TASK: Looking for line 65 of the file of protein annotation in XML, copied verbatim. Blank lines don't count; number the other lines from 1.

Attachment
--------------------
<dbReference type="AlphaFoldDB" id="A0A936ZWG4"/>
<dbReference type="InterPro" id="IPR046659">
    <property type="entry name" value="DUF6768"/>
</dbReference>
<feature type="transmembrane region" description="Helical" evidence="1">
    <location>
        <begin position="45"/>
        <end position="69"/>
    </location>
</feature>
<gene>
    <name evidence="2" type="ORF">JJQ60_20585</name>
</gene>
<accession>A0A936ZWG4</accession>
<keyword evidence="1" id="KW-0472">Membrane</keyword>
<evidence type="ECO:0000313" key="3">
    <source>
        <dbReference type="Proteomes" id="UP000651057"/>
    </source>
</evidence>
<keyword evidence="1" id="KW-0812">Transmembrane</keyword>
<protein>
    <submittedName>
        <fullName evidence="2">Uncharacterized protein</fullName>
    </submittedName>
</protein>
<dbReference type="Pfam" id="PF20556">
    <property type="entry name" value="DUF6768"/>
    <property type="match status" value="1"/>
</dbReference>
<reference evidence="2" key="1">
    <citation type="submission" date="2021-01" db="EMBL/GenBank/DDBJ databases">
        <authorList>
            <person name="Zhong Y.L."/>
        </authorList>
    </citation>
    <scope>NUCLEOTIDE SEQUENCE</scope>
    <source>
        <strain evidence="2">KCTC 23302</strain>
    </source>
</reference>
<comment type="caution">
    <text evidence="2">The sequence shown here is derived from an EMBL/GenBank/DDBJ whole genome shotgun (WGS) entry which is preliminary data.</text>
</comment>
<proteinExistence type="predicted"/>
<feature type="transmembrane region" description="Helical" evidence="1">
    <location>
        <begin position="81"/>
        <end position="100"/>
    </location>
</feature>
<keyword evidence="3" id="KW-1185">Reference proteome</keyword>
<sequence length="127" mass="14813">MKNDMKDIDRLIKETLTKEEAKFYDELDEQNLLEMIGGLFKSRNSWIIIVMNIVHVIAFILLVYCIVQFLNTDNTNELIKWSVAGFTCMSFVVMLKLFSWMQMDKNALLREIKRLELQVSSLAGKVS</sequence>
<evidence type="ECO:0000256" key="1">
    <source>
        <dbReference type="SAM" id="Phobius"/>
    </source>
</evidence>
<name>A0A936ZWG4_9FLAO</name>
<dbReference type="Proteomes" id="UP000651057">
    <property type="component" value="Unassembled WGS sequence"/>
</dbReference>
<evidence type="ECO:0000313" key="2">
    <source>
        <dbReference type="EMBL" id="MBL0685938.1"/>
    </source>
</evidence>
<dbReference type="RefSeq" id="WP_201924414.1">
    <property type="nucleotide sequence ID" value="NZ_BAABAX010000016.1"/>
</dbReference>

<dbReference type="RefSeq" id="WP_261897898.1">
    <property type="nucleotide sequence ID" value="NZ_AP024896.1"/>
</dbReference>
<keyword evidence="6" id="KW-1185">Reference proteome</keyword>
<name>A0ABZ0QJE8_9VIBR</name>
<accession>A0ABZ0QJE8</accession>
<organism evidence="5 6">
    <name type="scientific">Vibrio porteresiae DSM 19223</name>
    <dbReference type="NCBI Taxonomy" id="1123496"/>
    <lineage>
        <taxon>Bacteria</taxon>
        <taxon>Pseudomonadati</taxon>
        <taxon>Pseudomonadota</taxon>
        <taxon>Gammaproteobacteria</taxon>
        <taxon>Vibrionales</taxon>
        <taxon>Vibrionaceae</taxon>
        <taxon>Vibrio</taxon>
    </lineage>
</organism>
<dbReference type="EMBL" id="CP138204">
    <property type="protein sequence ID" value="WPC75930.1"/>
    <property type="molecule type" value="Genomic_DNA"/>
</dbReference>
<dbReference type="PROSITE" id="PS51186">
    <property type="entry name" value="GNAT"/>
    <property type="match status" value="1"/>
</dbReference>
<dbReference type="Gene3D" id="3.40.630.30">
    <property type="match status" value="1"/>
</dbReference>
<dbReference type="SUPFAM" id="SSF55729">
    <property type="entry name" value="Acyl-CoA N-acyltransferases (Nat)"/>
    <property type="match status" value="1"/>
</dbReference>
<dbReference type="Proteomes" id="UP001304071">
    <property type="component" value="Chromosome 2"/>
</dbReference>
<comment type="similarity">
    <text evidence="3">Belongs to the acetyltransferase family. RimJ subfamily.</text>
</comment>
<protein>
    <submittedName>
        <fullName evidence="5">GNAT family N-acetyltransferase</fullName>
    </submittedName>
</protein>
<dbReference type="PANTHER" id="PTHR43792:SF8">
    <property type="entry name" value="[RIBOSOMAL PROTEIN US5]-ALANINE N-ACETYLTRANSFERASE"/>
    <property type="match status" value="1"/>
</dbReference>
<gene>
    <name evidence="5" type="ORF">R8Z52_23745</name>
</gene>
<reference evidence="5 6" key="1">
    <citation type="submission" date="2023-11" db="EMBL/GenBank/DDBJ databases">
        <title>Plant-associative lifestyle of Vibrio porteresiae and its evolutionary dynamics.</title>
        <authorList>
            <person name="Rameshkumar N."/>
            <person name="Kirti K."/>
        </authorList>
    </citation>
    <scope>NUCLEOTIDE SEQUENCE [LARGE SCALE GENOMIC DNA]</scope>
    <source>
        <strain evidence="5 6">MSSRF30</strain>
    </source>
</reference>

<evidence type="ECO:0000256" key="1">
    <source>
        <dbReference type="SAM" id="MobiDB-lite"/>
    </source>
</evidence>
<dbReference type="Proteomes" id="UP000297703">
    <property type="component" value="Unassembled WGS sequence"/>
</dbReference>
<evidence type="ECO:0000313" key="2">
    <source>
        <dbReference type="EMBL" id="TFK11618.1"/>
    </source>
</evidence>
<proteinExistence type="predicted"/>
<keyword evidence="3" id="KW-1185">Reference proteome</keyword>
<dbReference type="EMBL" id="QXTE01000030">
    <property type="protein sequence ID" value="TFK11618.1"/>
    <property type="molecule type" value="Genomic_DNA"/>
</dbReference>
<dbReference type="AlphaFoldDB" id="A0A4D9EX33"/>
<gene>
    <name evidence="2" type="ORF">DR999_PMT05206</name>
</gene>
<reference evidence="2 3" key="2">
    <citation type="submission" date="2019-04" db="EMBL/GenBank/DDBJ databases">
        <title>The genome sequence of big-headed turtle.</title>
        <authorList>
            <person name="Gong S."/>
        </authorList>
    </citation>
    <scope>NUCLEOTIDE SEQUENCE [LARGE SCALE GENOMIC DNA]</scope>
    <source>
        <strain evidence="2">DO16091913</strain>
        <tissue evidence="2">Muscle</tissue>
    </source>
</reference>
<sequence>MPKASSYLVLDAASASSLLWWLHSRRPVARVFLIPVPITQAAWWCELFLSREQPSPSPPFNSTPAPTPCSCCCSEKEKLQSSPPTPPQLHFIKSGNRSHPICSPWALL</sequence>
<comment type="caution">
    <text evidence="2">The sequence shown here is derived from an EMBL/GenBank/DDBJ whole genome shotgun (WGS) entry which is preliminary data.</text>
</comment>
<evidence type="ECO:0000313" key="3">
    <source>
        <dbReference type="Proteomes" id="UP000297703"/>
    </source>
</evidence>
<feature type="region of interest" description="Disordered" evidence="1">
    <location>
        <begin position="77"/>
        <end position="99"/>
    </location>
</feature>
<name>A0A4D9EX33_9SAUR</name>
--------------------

        <dbReference type="EMBL" id="MBL0685938.1"/>